The Sun / Red Hat Java announcement: 2002 or 2007?

A few hours back I read Steve O’Grady’s latest daily links, and found therein a link to Mark J. Wielaard’s post Friends.

Mark’s post is about Red Hat and Sun Collaborate to Advance Open Source Java Technology, a joint press-release by Sun and Red Hat dated November 5, 2007.

When I first read Mark’s post I thought it was a spoof, as the quotes he gave in his post made me come close to laughing out loud.

Here are some excerpts (emphasis added), with my comments in italics.

Red Hat (NYSE: RHT), the world’s leading provider of open source solutions, today announced an agreement with Sun Microsystems to advance open source JavaTM software. Red Hat has signed Sun’s broad contributor agreement that covers participation in all Sun-led open source projects by all Red Hat engineers.

Note the “Sun-led open source projects.” Aren’t projects supposed to be led by a core team of developers, not a company? Also, why do companies such as RHT and Sun often say they are the “best” or the “leading” when it comes to open-source? This should be decided by the beholder, not the proclaimer.

In addition, Red Hat has signed Sun’s OpenJDK Community TCK License Agreement. This agreement gives the company access to the test suite that determines whether an implementation of the Java Platform Standard Edition (Java SE) platform that is derived from the OpenJDK project complies with the Java SE 6 specification.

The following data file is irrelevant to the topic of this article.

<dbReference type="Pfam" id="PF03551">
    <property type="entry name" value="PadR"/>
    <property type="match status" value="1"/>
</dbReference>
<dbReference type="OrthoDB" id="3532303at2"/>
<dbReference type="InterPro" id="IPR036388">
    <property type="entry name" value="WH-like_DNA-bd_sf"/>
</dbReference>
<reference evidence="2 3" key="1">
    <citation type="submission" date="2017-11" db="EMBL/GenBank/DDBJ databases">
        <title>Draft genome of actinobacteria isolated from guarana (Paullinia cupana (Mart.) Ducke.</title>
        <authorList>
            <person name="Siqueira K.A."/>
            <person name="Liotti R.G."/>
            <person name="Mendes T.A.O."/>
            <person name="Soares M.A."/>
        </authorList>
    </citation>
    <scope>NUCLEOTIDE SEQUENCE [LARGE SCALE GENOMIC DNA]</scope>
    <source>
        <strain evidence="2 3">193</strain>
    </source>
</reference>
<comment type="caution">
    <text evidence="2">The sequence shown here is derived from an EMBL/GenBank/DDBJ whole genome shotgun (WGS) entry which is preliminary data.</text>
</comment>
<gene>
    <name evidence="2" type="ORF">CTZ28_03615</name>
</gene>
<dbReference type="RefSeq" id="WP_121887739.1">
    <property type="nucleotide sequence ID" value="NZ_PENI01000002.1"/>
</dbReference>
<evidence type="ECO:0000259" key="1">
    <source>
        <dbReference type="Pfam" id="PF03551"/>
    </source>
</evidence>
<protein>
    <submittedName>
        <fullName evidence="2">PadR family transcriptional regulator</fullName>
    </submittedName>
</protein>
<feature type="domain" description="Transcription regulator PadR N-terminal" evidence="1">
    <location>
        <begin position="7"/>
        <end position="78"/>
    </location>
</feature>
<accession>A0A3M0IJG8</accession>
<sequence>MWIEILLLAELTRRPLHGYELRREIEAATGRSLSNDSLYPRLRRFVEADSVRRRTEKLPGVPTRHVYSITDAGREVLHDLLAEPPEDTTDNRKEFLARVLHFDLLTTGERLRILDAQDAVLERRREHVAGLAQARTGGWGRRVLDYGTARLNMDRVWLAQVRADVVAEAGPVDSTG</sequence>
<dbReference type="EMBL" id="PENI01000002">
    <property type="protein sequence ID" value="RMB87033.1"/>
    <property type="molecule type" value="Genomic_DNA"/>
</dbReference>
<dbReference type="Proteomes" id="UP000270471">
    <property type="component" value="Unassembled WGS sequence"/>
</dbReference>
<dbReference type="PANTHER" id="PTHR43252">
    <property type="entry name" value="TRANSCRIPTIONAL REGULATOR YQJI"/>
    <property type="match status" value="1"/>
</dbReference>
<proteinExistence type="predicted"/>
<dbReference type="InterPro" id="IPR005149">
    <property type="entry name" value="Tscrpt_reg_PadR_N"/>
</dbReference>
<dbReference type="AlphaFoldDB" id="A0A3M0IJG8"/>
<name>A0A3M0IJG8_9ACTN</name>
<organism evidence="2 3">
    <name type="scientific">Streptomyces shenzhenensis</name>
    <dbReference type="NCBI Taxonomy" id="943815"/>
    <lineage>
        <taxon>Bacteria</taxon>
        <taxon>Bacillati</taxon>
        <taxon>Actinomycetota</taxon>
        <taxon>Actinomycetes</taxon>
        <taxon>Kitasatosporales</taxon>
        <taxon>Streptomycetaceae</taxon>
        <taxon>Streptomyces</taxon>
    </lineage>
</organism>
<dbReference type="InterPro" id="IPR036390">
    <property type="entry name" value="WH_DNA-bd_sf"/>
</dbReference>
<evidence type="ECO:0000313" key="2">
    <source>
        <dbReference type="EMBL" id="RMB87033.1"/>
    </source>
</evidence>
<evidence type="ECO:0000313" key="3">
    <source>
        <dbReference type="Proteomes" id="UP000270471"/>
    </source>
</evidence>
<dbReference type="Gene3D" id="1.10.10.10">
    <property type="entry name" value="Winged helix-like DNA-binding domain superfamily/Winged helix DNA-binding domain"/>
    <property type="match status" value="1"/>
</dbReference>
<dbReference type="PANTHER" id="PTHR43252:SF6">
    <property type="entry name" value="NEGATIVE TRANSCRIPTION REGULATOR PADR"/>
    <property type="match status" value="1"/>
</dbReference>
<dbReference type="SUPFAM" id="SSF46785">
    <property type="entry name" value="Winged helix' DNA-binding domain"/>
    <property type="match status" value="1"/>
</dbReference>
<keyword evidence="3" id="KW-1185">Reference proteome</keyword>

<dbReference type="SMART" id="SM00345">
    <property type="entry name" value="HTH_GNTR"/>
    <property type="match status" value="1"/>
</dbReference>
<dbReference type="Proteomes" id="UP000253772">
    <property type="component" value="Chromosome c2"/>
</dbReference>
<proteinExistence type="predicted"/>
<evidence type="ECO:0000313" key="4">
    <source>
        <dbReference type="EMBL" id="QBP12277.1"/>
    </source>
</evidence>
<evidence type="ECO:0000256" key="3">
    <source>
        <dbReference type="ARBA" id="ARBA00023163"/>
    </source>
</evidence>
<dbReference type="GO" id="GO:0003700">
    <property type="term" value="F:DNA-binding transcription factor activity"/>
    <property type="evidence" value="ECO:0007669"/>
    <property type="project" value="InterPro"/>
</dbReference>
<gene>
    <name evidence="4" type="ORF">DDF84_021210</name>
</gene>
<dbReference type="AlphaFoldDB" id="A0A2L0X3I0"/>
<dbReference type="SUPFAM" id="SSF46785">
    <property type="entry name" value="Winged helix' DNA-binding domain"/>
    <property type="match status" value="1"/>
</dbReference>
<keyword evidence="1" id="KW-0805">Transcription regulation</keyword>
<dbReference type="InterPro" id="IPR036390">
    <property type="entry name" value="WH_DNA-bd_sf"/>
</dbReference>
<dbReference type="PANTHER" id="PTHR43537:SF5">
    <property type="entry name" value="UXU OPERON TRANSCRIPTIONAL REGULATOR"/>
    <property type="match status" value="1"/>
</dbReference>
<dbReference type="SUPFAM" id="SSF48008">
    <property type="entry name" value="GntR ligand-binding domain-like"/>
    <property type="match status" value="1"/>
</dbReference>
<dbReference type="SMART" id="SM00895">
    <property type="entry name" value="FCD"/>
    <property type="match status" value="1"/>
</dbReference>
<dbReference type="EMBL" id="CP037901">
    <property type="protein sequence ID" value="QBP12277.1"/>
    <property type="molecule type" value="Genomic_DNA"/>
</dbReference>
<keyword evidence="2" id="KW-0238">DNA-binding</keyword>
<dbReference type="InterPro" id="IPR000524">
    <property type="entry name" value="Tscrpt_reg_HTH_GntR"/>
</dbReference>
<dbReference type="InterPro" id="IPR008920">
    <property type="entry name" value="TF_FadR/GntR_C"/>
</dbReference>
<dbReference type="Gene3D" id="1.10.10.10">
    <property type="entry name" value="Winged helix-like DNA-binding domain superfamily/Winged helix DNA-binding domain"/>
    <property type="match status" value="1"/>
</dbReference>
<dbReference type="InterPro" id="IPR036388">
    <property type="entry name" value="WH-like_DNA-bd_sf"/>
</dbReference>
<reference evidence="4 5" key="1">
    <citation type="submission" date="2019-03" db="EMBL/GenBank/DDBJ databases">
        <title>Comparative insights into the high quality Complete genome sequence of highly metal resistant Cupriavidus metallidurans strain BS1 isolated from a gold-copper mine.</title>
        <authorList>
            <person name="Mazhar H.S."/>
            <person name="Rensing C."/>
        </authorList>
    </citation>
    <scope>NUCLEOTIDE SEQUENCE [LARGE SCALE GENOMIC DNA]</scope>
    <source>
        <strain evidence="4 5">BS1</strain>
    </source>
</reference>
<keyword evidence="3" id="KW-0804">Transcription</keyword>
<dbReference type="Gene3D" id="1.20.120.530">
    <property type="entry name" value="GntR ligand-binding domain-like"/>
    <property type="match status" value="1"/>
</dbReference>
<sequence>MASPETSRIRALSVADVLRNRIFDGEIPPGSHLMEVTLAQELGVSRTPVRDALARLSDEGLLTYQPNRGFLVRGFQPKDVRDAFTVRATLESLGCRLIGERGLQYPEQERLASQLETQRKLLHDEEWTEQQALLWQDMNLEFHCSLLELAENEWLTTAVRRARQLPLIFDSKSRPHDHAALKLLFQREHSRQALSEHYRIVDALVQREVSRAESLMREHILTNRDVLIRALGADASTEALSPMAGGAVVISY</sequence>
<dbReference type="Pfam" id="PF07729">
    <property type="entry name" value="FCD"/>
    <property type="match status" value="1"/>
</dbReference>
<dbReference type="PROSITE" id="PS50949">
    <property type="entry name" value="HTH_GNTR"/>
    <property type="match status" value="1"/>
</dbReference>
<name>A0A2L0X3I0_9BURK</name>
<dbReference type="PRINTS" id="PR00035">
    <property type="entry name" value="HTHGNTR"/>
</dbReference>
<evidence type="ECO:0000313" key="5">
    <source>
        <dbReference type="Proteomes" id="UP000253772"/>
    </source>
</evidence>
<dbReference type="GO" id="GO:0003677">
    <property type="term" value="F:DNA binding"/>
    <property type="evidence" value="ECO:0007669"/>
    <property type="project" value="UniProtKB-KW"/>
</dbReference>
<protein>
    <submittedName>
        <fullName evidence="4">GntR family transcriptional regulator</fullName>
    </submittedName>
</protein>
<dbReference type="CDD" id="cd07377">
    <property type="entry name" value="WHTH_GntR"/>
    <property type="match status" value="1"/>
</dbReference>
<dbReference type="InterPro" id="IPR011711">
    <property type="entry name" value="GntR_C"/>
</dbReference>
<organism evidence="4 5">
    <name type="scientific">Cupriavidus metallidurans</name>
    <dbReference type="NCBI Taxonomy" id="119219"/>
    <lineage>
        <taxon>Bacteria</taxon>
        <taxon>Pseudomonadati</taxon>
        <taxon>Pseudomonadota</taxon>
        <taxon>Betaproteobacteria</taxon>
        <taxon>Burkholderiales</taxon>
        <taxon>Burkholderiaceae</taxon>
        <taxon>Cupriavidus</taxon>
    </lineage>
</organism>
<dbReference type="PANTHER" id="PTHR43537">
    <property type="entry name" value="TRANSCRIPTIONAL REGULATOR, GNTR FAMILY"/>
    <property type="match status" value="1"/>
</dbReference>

Sigh. Sun is still refusing to open up the test kit, an issue I discussed almost a year ago in my “What If?” series.

As a contributor, Red Hat will have full access to the OpenJDK code base as well as the Java SE 6 TCK to eventually deliver a JRE for Red Hat Enterprise Linux that would significantly enhance Java software applications.

Why do you have to be a contributor to get access to the code base? Shouldn’t anyone be able to access the code base of an open project?

“Red Hat fully supports Sun’s courageous decision to open source Java technology…”


Earlier this month, Red Hat Middleware LLC division was re-elected by program members of the Java Community Process (JCPSM) to the Executive Committee (EC) for the Standard/Enterprise Edition (SE/EE).

Re-elected? Not by a community, but by a Sun-controlled entity. Sigh.

The more things change, the more they stay the same.

If this announcement had been made in 1999, or 2000, or 2001, or even 2002, then it might have been real news.

Learning of it in 2007, especially given the language used, makes it a joke, at least to this observer.

One Trackback

  1. By Open Source mobile edition on November 7, 2007 at 12:27

    […] to why Red Hat was so late with the IcedTea, Dave Shields suggested, the answer might be SunTea. Despite making OpenJDK open source, Sun still insists on complete […]

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